Open Access Research article

Length of stay in asylum centres and mental health in asylum seekers: a retrospective study from Denmark

Peter Hallas1*, Anne R Hansen2, Mia A Stæhr3, Ebbe Munk-Andersen4 and Henrik L Jorgensen5

Author Affiliations

1 Højdevangs Allé 9 st, 2300 Copenhagen, Denmark

2 National Institute of Public Health, Øster Farimagsgade 5, 1399 Copenhagen, Denmark

3 Hörda 41, 34014 Lagan, Sweden

4 The Danish Red Cross Asylum Department, Dag Hammarskiölds Allé 28, Box 810, 2100 Copenhagen, Denmark

5 Department of Clinical Biochemisty, Bispebjerg University Hospital, Bispebjerg Bakke 23, 2400 Copenhagen NV, Denmark

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BMC Public Health 2007, 7:288  doi:10.1186/1471-2458-7-288

Published: 11 October 2007



The length of stay in asylum centres is generally mentioned as a possible health risk to asylum seekers. Medical staff working with asylum seekers has claimed that long lengths of stay in asylum centres might cause or aggravate mental disorders. We used records from a large, multiethnic group of asylum seekers to study if the incidence of mental disorders increased with length of stay.


The study population was asylum seekers in Danish asylum centres run by the Danish Red Cross. General medical care was provided by Red Cross staff who could refer selected cases to medical specialists. If an asylum seeker needed more than three specialist consultations for mental illness or five consultations for physical illness the referrals had to be approved by The Danish Immigration Service. Between July 2001 – December 2002 the Red Cross prospectively registered health related data on all new applications (n = 4516) to the Immigration Service regarding referrals to medical specialists. We used these records to analyse the association between length of stay in the asylum centres and overall rate of referral for mental disorders. Data was analysed using weighted linear regression.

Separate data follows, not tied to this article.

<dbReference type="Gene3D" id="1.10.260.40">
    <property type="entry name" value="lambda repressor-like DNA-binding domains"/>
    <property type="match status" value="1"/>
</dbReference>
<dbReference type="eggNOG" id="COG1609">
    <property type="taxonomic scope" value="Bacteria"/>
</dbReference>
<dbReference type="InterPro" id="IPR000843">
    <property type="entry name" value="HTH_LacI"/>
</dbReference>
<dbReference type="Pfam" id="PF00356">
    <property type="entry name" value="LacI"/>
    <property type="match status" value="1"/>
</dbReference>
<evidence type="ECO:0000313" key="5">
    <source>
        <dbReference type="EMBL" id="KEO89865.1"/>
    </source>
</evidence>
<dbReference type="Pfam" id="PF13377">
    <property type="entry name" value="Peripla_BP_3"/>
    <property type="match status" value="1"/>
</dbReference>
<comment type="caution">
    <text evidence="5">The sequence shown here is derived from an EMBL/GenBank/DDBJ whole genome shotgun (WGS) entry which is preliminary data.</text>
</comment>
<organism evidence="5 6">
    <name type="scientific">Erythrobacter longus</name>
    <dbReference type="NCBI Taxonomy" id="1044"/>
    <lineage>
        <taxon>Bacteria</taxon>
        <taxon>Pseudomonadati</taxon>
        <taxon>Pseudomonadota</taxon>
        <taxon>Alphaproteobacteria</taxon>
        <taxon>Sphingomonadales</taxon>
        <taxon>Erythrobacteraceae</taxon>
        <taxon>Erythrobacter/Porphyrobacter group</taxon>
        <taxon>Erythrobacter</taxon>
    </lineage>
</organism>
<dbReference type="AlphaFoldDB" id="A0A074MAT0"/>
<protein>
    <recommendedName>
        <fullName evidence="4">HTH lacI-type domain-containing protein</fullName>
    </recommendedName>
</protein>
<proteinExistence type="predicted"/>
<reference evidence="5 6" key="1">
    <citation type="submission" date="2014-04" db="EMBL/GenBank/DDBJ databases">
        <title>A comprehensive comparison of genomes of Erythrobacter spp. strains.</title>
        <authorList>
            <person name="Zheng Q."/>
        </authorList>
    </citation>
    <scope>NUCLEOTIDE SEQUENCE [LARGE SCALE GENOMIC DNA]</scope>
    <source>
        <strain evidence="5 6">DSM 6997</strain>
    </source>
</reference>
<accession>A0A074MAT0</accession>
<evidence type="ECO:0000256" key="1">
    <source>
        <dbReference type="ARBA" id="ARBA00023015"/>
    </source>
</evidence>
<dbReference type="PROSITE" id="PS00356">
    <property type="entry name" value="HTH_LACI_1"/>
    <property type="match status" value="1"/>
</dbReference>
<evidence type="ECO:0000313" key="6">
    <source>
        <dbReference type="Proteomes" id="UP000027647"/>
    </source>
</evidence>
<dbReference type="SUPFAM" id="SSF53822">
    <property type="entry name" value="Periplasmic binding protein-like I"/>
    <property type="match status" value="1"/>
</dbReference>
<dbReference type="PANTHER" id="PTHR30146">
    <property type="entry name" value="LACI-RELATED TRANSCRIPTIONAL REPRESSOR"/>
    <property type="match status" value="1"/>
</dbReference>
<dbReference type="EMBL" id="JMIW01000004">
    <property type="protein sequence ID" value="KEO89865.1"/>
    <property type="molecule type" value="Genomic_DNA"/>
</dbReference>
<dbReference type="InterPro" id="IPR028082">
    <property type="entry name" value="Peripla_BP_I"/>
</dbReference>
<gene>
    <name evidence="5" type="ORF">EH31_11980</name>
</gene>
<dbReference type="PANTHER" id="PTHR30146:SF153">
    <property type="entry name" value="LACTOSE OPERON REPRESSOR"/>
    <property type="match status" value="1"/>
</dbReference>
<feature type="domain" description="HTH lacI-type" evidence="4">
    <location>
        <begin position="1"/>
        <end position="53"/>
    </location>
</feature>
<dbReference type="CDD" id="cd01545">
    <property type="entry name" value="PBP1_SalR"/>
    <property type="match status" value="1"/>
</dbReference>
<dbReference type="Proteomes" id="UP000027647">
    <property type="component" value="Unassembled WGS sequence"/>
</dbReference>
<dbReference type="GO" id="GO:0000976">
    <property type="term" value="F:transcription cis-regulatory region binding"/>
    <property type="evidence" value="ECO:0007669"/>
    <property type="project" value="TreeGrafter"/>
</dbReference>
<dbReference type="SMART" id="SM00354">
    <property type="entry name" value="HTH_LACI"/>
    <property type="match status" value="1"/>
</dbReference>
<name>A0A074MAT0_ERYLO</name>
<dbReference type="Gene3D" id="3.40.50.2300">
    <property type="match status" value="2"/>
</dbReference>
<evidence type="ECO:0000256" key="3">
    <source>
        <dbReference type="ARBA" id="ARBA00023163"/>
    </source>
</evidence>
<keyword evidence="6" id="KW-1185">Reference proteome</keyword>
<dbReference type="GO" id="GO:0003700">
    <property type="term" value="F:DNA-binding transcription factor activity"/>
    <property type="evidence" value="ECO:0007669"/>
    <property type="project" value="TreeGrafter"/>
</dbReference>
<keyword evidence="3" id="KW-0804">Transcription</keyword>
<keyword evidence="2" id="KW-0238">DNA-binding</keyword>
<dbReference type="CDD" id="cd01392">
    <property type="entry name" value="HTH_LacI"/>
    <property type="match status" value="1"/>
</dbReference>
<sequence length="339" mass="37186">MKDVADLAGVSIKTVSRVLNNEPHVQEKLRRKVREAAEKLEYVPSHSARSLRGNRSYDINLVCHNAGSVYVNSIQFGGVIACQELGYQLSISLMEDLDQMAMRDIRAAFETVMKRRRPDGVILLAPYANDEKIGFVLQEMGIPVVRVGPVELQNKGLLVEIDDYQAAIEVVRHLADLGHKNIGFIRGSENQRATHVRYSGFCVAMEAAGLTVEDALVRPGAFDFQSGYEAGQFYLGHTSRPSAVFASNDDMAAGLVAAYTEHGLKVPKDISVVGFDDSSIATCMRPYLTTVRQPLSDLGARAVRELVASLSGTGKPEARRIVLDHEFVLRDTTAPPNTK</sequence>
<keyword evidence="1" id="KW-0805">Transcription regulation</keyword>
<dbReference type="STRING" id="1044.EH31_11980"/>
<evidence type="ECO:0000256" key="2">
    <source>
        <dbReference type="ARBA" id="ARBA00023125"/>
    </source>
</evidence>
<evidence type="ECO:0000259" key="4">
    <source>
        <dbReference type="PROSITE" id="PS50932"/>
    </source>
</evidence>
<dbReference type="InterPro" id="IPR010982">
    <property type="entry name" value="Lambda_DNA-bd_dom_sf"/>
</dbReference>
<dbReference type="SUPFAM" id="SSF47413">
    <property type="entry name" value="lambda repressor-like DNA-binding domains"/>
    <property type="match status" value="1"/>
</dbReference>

We found that referrals for mental disorders increased with length of stay in asylum centres in a large, multiethnic population of asylum seekers. The association was found in all the categories of psychiatric illness studied and for a majority of the nationality groups studied.


Length of stay in asylum centres was associated with an increase in referrals for mental disorders in a large, multiethnic group of asylum seekers. The present study supports the view that prolonged length of stay in an asylum centre is a risk factor for mental health. The risk of psychiatric illness among asylum seekers should be addressed by political and humanitarian means, giving prevention of illness the highest priority.